Is the SEC’s decision not to approve the first bitcoin ETF a sign that there is a bitcoin bubble?
Yesterday, the SEC issued a long-awaited ruling on the bitcoin’s worthiness for institutional investing. The SEC decided that because of bitcoin’s complexity and exposure to international markets and regulations, it is not yet suitable for listing on a U.S.-based stock exchange.
Some say that’s fine, bitcoin doesn’t really need the SEC or Wall Street money to keep moving. Other’s say that mainstream acceptance is key to stability and to assuage concerns that the bitcoin market is a bubble.
Background on the bitcoin bubble
To put this simply, there are two very distinct camps emerging when it comes to the bitcoin bubble talk.
This is an oversimplification, but I think that we could characterize camp A as traditional economists and investors that say the fundamentals of bitcoin don’t really make sense as a sustainable store of value.
They point out that bitcoin doesn’t really function as money (even though it was devised as a peer-to-peer payment system, that’s not really how it is used); and that the value is not really based on anything—it’s not tied to a commodity or any kind of assets—and that they whole system is one hack away (or one technical glitch) from collapsing at any time. (For a good explanation of this argument, check out the future money chapter in Naked Money).
There’s also the exposure issue: Since most bitcoin is held in international exchanges there is a concern that bitcoin markets can be manipulated.
For those in camp A, bitcoin doesn’t make sense and is a financial fad, or a bubble, that will never reach the establishment level it needs to be successful, and instead be relegated to a digital novelty.
Then there is camp B. In that group (again this is a huge simplification) we have technologists, venture capitalists, and proponents of personal freedom. This camp views bitcoin as a disruptive technology that is a new way of conducting financial business more transparently and efficiently.
The value of bitcoin is the blockchain, a new technology that doesn’t look to compete with government-backed cash but replaces it with a more secure and equitable system.
For camp B, bitcoin is not a bubble; it’s a massive opportunity.
But still, is bitcoin a bubble?
I guess the answer to the bitcoin bubble questions depends on where you fall on the camp A/camp B spectrum. But, for more reading, you should check out a piece that came out this week from Vikram Mansharamani, a financial thought leader who posts regularly on LinkedIn.
A couple of years ago, Mansharamani wrote a book called Boombustology: Spotting financial bubbles before they burst (which I have not read, but I think it’s important for context). In his post, he breaks down bitcoin according to the criteria he identifies as key ingredients to a boom/bust cycle.
The five bubble filters that Mansharamani identifies are demand, leveraged buying and debt, psychology, politics (or regulation), and potential.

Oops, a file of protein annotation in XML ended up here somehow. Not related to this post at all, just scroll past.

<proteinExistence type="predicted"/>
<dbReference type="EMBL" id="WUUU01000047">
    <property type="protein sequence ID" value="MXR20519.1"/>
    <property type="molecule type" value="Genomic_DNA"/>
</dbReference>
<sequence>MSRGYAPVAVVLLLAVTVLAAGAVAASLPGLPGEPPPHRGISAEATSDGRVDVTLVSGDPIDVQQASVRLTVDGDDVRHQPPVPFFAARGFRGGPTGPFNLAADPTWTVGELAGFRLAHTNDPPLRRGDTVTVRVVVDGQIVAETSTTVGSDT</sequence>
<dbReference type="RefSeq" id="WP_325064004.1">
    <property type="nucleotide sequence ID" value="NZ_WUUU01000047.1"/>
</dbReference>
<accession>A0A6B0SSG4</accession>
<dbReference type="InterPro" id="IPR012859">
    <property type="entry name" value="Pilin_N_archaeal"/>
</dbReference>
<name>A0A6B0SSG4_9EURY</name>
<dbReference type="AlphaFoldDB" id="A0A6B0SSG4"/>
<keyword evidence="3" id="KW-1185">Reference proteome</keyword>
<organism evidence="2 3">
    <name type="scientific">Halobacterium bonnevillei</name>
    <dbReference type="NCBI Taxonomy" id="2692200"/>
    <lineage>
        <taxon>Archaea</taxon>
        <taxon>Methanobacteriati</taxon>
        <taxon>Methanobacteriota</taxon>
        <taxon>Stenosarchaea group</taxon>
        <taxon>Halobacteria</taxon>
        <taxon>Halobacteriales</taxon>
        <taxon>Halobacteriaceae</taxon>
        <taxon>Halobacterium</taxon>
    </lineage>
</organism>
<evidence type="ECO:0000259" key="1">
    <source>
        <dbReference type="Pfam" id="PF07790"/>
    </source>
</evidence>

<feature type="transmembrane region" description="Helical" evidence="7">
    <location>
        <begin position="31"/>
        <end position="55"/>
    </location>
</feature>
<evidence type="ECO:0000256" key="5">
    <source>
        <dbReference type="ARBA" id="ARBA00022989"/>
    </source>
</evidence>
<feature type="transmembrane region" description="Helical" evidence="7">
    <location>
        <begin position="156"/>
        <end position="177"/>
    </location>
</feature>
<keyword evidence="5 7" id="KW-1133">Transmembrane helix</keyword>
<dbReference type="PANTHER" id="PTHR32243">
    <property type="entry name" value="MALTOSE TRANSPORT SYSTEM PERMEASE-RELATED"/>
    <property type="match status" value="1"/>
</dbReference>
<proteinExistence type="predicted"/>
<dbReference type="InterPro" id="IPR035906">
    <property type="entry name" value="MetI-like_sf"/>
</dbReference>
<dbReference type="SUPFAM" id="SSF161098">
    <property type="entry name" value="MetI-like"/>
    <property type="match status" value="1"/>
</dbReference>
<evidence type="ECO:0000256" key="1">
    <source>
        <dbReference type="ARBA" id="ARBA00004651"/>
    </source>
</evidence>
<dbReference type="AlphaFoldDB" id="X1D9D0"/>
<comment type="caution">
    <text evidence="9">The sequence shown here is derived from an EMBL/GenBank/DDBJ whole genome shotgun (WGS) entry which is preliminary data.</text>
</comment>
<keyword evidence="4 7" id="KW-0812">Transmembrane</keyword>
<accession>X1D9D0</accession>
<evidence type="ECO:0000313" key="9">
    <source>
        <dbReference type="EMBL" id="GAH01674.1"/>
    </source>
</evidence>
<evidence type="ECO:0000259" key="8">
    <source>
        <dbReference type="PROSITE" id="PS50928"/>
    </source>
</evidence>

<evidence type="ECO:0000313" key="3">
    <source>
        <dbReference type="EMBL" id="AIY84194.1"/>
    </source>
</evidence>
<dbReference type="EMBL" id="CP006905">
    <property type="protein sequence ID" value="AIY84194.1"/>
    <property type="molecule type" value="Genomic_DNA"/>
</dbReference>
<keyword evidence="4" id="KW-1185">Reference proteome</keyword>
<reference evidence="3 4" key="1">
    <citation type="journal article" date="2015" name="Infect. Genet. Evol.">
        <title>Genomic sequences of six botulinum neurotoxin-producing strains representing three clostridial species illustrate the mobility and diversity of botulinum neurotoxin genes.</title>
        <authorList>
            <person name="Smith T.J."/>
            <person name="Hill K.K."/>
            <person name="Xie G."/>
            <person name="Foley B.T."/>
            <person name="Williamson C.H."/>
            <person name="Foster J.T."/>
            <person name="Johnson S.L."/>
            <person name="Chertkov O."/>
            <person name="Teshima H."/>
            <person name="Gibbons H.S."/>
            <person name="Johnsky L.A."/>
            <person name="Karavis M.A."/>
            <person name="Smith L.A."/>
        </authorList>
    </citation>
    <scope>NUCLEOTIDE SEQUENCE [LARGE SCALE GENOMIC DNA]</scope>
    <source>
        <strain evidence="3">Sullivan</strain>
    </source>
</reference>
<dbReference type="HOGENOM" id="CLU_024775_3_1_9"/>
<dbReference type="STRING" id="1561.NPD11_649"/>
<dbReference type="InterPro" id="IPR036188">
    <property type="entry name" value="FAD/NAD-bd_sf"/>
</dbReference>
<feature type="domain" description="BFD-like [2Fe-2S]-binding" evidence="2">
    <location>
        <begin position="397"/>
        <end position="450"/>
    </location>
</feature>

Filter one—demand: This is slightly confusing, and probably more nuanced than I’m understanding, but the demand for bitcoin (especially during bullish trends) is not totally based on speculation. People are also using bitcoin as a hedge in unstable currency markets around the globe. In other words, there is a good demand balance, not just pump and dumpers.
Filter two—dept: Mansharamani makes the hallmark point of bitcoin evangelists, which in this context points to the underlying utility of bitcoin and can be used as contra-bubble evidence. He writes: “In addition, the fact that printing presses around the world continue to print more and more money implies that traditional currencies are being debased at an alarming rate. With a fixed algorithmic release of additional bitcoins into the market and a cap on the total number that will ultimately be issued, the crypto-currency represents a non-printable currency (similar in this respect to gold).”
Filter three—psychology: If you spend any time reading the cryptocurrency-related news you know that there is a frenzy of optimism about bitcoin’s potential. This is definitely bubble behavior.
Filter four—politics/regulation: The regulations surrounding cryptocurrencies are complex, but focusing on the SEC’s ETF decision is somewhat symbolic. If the SEC approved a bitcoin ETF it would have sent a signal that bitcoin was suitable and stable enough for mainstream investing, which would have introduced more streams of capital to cryptocurrencies and potentially eased some of bitcoin’s market volatility.
Filter five—potential: Bitcoin and blockchain are still in early days. As we seen in the headlines, there is just now an awakening happening to all of the issues that blockchain and be used to make more efficient—everything from real estate contracts to healthcare records, and accessible banking for the world’s poor to complex financial engineering. Put simply, blockchain and bitcoin still have a ton of untapped potential.
So, by using the criteria above, which is just a simple summary of Mansharamani’s more complex analysis, it looks like bitcoin exhibits some bubble behavior (many the frenzy and the lack of mainstream, institutional support) while also exhibiting some factors that could create good, long-term investment opportunities, such as the potential and the fact that cryptocurrencies like bitcoin are quickly becoming a digital alternative for fiat currencies that are in trouble.
It will be interesting to see in the coming weeks how much impact the SEC’s decision has on bitcoin’s steady march up and to the right.